When people become adults, they have rights and responsibilities under the law. People with severe and profound intellectual disabilities are not usually able to exercise these rights and responsibilities without support. The Transition to Adulthood Project is interested in how people with severe intellectual disabilities become adults, and how stages of legal independence are handled with their decision-making supporters.
Not much research has been done with people with severe and profound intellectual disabilities, or on what happens and what it means for them and their decision-making supporters as they become legal adults. This research will help increase our understanding of what happens during this stage of a person’s life and how our current laws are working in people’s lives.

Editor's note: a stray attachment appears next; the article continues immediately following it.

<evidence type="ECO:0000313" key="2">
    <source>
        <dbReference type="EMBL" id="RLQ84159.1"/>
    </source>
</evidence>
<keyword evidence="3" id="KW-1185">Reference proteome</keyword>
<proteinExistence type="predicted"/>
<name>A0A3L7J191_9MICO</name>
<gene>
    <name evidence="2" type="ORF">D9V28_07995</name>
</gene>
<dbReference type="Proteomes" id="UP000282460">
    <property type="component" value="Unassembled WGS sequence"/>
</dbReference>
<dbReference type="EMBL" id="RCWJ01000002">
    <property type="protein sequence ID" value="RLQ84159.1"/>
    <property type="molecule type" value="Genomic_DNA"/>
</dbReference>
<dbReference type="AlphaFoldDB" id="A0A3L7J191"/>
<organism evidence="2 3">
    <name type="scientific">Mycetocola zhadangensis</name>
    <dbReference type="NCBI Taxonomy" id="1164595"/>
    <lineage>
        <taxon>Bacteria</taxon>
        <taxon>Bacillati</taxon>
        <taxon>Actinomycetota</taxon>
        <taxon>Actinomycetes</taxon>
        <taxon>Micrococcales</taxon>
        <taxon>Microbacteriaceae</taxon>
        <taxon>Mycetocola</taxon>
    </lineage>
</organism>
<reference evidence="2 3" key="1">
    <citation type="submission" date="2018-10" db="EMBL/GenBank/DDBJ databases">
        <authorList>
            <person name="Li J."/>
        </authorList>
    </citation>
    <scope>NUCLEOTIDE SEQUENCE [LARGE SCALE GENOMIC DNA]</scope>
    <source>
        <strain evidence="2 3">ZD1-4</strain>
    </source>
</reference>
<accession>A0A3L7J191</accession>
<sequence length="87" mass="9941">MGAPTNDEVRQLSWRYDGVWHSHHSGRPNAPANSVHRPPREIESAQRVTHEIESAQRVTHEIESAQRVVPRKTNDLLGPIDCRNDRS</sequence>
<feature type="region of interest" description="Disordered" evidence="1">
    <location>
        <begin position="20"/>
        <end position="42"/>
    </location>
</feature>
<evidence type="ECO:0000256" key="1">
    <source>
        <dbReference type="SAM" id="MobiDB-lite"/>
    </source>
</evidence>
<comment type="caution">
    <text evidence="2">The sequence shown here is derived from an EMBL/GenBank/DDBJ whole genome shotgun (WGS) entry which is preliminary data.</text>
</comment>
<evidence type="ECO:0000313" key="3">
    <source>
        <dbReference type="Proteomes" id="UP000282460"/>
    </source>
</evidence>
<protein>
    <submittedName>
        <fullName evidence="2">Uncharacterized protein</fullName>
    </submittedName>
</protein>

I’m interested in how our current legal and administrative systems (like the NDIS, Centrelink, Disability and Community Services, guardianship and administration, banking and finance, and other similar agencies) work for young people with profound and multiple disabilities as they become adults.
This study has been approved by the QUT Human Research Ethics Committee (approval number 1900000206).
Michelle King is a PhD candidate at the Australian Centre for Health Law Research at the Queensland University of Technology. You can contact her by email at firstname.lastname@example.org or using the contact form here.